Looking for a job less ordinary?

The Belay mission is to raise awareness of Rope Access, not just as the safest, most efficient method of work at height, but also as a career option for young people or those fresh out of the services who aren’t thrilled about a working life spent sitting behind a desk. Rope access can open doors worldwide and offer a job less ordinary for those with the right aptitude and attitude.

Our promise to trainees is not just to get you through the tough IRATA assessment but to prepare you for the real world of working at height.

Belay’s goal is to inform and inspire anyone who may have heard of rope access or seen it in action to take up the challenge and join a growth industry that has brought safety and efficiency to work at height. Having started almost 30 years ago with the use of caving and climbing techniques and equipment to access hard to reach places, Industrial Rope Access has grown into a worldwide industry with tens of thousands of technicians certified through the trade association IRATA.



Despite only being operational for 3 years Belay has produced rope access techs who are now working on wind farms, offshore oil platforms and major construction projects in Dubai. Others are working on TV nature documentaries and building maintenance.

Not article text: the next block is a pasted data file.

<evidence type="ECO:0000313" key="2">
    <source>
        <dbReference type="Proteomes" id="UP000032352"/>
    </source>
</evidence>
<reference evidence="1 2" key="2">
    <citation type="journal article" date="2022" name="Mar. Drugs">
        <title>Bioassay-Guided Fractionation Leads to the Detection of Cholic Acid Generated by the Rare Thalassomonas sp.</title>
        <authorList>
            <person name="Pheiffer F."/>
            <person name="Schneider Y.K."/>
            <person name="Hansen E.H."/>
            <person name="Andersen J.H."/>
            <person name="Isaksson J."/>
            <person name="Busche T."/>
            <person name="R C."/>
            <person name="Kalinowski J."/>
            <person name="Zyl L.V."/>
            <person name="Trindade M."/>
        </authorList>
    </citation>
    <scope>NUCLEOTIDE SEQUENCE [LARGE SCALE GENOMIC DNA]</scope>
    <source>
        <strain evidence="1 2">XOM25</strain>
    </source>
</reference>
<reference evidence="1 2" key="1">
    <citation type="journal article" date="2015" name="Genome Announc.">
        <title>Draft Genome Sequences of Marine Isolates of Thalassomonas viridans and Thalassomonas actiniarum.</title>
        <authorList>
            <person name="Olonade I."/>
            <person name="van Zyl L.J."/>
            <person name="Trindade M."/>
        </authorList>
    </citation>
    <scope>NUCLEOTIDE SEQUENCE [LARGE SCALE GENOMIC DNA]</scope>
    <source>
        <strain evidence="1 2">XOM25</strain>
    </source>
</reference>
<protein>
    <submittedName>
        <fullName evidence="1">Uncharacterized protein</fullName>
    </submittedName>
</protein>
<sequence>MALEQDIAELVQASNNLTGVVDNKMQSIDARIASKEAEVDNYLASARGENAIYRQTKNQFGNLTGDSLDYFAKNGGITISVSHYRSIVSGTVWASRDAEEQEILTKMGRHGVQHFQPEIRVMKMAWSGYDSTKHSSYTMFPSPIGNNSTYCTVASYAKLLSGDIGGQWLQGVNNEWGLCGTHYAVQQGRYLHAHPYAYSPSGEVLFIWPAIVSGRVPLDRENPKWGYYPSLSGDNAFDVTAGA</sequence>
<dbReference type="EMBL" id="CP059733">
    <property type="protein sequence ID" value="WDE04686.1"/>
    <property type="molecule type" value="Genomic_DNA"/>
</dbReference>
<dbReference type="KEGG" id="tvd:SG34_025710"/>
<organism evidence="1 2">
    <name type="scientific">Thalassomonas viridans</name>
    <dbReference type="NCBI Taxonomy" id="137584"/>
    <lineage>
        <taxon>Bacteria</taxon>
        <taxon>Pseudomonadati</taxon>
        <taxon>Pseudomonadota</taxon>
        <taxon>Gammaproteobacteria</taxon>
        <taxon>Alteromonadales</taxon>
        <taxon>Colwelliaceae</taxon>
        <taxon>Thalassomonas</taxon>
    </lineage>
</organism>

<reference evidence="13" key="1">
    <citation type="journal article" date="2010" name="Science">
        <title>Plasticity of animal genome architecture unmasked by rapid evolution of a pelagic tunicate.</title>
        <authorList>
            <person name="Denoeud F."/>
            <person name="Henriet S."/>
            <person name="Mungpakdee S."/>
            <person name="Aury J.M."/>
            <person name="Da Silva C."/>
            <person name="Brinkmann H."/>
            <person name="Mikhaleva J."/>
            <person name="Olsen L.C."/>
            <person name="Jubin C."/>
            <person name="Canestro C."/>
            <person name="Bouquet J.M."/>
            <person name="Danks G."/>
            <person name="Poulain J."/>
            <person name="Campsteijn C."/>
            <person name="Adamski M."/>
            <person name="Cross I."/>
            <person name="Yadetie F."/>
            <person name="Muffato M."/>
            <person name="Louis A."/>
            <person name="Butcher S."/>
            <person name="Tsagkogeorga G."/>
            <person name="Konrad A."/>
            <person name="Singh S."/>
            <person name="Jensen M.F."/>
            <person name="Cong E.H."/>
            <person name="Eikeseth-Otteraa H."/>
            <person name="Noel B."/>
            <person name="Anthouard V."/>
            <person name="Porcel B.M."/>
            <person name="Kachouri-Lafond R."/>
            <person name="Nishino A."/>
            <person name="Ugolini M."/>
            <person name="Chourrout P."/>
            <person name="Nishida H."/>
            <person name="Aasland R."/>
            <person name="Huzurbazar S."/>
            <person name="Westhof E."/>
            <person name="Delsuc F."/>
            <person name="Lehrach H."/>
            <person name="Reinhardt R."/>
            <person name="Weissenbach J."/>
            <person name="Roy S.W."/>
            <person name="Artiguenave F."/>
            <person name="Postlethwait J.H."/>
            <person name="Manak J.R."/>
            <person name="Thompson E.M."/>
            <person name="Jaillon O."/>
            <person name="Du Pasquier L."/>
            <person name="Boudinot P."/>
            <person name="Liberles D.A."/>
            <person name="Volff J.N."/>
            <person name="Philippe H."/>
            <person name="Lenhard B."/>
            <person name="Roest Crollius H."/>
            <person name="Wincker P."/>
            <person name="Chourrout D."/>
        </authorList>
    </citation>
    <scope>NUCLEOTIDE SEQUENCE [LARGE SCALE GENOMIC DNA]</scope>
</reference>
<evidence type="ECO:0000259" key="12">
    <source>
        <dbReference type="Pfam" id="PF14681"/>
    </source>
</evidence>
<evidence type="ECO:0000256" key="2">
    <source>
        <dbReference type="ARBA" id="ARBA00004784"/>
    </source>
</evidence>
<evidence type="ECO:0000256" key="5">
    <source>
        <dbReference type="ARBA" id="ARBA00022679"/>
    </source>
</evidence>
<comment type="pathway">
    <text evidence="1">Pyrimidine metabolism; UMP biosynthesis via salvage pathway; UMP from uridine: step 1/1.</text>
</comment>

An IRATA qualification is not, in itself, a passport to a job. In more and more trade sectors, though, it is becoming an essential requirement for access to the employment market.

Your prospects of work are directly linked to your willingness to invest in yourself. Coupled with other trade qualifications and skills rope access can provide an exciting, varied and challenging career path.

With an investment in other trade courses such as Non-Destructive Testing (NDT) and the mandatory safety and survival certificates, it is entirely possible to earn up to £100k in the offshore oil and gas fields of Scotland, Norway, Azerbaijan or Angola.

Onshore work, whilst less lucrative, can offer more interest and excitement. Huge engineering projects such as Crossrail, Wembley Stadium, The Cheesegrater, Shard and Gherkin rely heavily on rope techs for window installation, painting repairs.

Several Belay graduates are working in London and Portsmouth and making their living doing a job that offers a physical and mental challenge every day.

Others are off travelling in Canada and Australia with a harness in their backpack, cleaning hi-rise windows as I did. The trick is to develop every contact you can, be keen, look for niches in the market that aren’t being filled and don’t give up. Once you get that first job and someone is paying you to abseil off a 90-storey building all the hard work to get there is worth it.